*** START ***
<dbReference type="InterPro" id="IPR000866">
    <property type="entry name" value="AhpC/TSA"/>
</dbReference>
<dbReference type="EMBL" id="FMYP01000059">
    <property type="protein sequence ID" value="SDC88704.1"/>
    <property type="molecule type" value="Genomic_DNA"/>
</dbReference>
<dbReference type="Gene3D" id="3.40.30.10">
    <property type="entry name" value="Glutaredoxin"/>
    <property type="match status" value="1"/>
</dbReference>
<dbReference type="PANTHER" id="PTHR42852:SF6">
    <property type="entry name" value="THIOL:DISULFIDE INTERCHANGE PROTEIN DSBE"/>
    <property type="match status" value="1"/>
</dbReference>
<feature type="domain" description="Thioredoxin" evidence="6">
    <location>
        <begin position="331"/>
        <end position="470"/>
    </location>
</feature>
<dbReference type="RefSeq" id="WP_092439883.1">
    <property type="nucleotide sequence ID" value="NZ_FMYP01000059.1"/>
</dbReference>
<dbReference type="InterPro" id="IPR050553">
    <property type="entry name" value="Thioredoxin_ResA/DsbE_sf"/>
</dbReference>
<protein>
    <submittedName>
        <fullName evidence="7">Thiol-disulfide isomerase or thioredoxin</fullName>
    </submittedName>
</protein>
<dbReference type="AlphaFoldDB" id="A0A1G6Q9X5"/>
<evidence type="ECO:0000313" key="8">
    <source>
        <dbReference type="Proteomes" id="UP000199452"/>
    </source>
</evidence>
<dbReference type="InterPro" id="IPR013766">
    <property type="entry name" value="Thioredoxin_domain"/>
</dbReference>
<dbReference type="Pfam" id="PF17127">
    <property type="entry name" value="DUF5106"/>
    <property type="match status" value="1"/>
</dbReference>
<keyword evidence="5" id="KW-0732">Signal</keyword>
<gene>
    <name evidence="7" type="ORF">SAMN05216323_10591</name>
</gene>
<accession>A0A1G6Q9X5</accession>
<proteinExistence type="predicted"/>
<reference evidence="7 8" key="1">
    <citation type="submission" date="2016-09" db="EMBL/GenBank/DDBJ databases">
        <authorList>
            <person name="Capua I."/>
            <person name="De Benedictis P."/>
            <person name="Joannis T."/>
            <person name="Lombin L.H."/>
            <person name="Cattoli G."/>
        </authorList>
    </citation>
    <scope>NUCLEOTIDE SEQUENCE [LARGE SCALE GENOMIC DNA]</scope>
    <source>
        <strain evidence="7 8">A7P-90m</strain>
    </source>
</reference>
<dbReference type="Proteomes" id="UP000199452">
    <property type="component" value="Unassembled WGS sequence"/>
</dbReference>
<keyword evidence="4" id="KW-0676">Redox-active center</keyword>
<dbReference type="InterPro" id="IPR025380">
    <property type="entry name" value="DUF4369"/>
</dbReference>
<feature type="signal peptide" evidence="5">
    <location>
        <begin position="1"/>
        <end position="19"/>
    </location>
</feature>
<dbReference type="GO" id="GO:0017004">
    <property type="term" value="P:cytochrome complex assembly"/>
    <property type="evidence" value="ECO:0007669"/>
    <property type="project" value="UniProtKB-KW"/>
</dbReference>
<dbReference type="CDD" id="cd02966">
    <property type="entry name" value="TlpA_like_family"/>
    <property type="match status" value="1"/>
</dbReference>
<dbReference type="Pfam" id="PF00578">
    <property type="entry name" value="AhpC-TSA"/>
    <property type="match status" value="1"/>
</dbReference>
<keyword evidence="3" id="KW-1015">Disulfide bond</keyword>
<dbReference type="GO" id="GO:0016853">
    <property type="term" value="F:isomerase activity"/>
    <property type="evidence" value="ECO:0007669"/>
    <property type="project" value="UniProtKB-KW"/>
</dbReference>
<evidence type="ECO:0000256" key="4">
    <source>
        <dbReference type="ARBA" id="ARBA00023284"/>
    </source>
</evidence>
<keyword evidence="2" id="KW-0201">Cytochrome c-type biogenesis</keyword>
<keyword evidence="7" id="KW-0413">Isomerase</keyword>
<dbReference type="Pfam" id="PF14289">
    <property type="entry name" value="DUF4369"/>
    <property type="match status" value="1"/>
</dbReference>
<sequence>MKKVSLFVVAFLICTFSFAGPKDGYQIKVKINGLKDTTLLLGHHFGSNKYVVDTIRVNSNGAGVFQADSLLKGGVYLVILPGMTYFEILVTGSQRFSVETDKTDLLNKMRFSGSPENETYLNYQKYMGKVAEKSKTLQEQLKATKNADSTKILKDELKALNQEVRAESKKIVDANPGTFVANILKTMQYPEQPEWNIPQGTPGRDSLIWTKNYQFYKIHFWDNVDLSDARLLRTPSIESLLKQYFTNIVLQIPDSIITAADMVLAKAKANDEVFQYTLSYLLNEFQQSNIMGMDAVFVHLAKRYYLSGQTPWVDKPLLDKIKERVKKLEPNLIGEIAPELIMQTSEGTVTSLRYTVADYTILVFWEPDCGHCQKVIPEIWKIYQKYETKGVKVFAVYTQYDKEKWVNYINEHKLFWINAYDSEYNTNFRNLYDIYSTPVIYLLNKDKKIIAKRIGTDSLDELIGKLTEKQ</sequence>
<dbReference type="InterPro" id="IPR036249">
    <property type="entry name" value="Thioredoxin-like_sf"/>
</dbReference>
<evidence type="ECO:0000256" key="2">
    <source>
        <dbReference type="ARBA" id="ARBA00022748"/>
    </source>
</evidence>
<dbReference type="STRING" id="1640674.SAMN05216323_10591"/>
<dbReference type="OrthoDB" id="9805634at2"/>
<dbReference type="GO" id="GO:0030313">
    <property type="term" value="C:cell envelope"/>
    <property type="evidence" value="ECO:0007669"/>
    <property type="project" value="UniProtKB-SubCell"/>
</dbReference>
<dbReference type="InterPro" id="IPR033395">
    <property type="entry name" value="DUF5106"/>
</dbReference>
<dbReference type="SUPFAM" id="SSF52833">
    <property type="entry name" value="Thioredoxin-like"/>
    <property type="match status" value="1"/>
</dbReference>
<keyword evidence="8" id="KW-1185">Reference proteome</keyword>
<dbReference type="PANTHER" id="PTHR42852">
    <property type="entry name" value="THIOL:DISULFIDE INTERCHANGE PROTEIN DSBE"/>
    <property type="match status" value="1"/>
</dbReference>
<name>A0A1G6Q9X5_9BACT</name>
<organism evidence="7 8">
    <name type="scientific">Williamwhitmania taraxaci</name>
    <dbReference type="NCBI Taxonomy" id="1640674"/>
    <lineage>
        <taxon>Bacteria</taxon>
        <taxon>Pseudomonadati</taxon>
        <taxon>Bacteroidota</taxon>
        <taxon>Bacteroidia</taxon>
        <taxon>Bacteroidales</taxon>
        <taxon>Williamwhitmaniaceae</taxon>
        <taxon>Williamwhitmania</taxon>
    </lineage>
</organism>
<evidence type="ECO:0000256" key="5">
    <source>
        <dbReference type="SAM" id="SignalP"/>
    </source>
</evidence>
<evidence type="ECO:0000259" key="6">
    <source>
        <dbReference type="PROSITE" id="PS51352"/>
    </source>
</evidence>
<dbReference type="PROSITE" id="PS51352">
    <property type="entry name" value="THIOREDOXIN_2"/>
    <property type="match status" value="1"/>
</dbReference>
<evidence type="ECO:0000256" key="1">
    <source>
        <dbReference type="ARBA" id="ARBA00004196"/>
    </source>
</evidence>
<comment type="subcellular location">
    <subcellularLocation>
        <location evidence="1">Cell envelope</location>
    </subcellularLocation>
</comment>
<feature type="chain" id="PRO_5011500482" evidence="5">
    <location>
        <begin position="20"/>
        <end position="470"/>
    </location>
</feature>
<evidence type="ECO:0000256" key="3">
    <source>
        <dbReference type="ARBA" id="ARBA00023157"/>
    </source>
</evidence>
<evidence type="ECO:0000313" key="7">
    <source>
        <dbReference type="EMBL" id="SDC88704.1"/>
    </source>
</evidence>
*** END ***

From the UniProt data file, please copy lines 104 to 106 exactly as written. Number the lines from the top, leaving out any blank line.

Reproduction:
<keyword evidence="2" id="KW-0201">Cytochrome c-type biogenesis</keyword>
<keyword evidence="7" id="KW-0413">Isomerase</keyword>
<dbReference type="Pfam" id="PF14289">